legal Q about my brother's living situation when my parents pass away

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jan

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Two brothers (K and A) are living in the home place - they don't get on - the house is on a farm - Dad has willed the land to brother K (he assumes that includes the house too).. bro K is the farmer in the family..
Brother A has lived in the home place all of his life - but Dad has not specified his name in the will with regards to remaining on in the home place when him and Mum have passed on... he assumed that bro A would have got his own place etc - but that hasn't happened... life etc..
Bro A wants to remain in the home place - but is worried that bro K (who is getting the land - house included I assume?) will throw him out (they don't get on)..
Dad is reluctant to change his will to say that bro A will own the house too/remain living there or what ever, as he says that they could not live together when him and Mum are not there - there would be war - but that leaves bro A homeless? He really wants to remain at home.
Does bro A have rights to stay on in the home place, even if its not specified in the will, as he has lived there all of his life?
Thanks in advance.
 

Bern78

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What does the dad expect Bro A to do? Be homeless or is he getting any inheritance?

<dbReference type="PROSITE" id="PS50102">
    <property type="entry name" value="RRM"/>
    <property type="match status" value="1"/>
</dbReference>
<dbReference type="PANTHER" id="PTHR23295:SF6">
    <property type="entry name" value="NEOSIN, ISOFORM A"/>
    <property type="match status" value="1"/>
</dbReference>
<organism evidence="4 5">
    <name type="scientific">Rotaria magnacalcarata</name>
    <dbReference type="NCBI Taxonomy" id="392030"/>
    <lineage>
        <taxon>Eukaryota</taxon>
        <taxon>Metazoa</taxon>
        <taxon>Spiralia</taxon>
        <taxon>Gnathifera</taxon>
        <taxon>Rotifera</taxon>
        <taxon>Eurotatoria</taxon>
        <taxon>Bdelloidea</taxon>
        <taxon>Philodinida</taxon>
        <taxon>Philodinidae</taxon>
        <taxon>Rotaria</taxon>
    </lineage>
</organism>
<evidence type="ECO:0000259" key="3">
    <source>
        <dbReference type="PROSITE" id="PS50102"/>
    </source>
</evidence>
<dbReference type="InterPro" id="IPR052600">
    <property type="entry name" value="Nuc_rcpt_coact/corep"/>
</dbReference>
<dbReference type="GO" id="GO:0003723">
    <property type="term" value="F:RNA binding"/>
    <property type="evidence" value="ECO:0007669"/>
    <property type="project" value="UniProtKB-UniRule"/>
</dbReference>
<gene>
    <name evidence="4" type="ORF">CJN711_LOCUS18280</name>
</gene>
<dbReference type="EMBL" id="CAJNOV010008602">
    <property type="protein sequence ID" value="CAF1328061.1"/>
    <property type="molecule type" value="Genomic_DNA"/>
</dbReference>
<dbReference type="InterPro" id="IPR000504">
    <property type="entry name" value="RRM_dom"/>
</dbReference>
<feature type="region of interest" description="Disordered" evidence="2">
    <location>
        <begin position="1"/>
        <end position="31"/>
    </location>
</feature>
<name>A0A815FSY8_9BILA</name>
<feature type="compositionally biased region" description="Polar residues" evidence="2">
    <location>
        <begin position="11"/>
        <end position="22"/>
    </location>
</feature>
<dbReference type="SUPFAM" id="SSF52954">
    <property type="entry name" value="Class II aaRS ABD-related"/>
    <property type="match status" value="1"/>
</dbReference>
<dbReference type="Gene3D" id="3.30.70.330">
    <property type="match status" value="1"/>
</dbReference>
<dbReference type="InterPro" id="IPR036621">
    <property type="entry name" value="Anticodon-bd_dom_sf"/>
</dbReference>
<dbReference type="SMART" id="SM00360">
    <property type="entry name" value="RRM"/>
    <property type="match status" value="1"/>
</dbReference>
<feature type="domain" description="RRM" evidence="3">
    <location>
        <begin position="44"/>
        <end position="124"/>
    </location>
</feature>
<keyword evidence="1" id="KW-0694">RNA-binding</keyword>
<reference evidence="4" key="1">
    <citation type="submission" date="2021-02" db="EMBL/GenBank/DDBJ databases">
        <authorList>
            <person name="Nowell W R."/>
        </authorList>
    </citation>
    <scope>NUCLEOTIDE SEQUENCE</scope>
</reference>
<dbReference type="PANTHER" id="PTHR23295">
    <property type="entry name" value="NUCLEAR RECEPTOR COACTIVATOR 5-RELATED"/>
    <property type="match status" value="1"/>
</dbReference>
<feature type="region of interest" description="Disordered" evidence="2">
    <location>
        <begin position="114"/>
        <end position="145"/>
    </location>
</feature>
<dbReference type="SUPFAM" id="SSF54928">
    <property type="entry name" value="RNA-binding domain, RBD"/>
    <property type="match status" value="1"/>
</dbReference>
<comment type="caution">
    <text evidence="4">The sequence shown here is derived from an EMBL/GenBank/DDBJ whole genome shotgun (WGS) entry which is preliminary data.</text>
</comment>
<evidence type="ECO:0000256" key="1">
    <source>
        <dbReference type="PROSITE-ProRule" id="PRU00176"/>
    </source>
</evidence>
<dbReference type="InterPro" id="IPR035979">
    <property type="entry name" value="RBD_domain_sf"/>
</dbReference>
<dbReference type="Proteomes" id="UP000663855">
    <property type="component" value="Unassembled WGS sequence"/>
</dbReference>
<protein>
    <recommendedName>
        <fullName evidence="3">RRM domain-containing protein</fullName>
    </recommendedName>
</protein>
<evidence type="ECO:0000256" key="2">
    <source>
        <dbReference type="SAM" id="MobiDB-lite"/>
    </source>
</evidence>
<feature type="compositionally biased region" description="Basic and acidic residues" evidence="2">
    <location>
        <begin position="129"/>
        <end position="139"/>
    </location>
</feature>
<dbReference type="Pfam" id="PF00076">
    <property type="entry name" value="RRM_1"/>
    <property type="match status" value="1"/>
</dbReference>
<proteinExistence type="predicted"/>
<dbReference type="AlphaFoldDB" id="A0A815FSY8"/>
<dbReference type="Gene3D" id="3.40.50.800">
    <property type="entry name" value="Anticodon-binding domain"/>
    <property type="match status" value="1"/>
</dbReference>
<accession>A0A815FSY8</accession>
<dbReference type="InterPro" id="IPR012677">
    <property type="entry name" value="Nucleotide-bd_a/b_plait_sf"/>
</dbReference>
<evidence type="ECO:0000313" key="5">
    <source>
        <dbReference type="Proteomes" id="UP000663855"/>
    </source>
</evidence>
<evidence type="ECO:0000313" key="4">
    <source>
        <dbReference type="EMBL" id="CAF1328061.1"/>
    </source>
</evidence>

jan

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thanks - he thought he would have his own place by now or what ever... we are all getting some money but doubt its much..
But I am wondering if a person has rights to remain in a place where they have lived all their lives?
 

Bern78

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Oh I don’t know from a legal POV re the right to live there- hopefully someone more experienced will come on.

I have seen a similar situation - it turned out ok because the person who was left the house already had one so didn’t bother remove the other person but this would not happen in every situation.
The best thing I feel is see can you talk to the father and see can the will be changed especially if BRO A doesn’t have the means to buy a house. Explain the realities of the situation- a horrible legal fight after his death, disputing brothers etc

sorry I can’t be of any more help.
 

Clamball

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Yeah, it sounds like a disaster. Does A have a job and income. Does he pay rent or contribute to the household in any way? What does the Dad think will happen after the funeral? Has it discussed it with A at all?
 

Feemar5

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Does your mother have any say in who gets what? At the end of the day a person making a will can leave their property to anybody or any charity so it would be important to see what your mother thinks - does she have any say should she outlive your father.
 

jan

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Bro A has a job but he doesn't wanna move ... I assume Dad has cleared all of this with Mum - they are v close - unlike my brothers - but Mum is ill and in hospital at the mo - thats what has brought all of this to the surface,.. oh its a nightmare... I am so worried about it all - I live the other end of the country and have my own life but its still such a worry... I fear there will be blood...
Gonna get Dad to call his solicitor to get advice ASAP
 

odyssey06

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I don't think A has any real legal rights in this situation that would allow them to claim a right of residence or share of the estate other than what is in the will.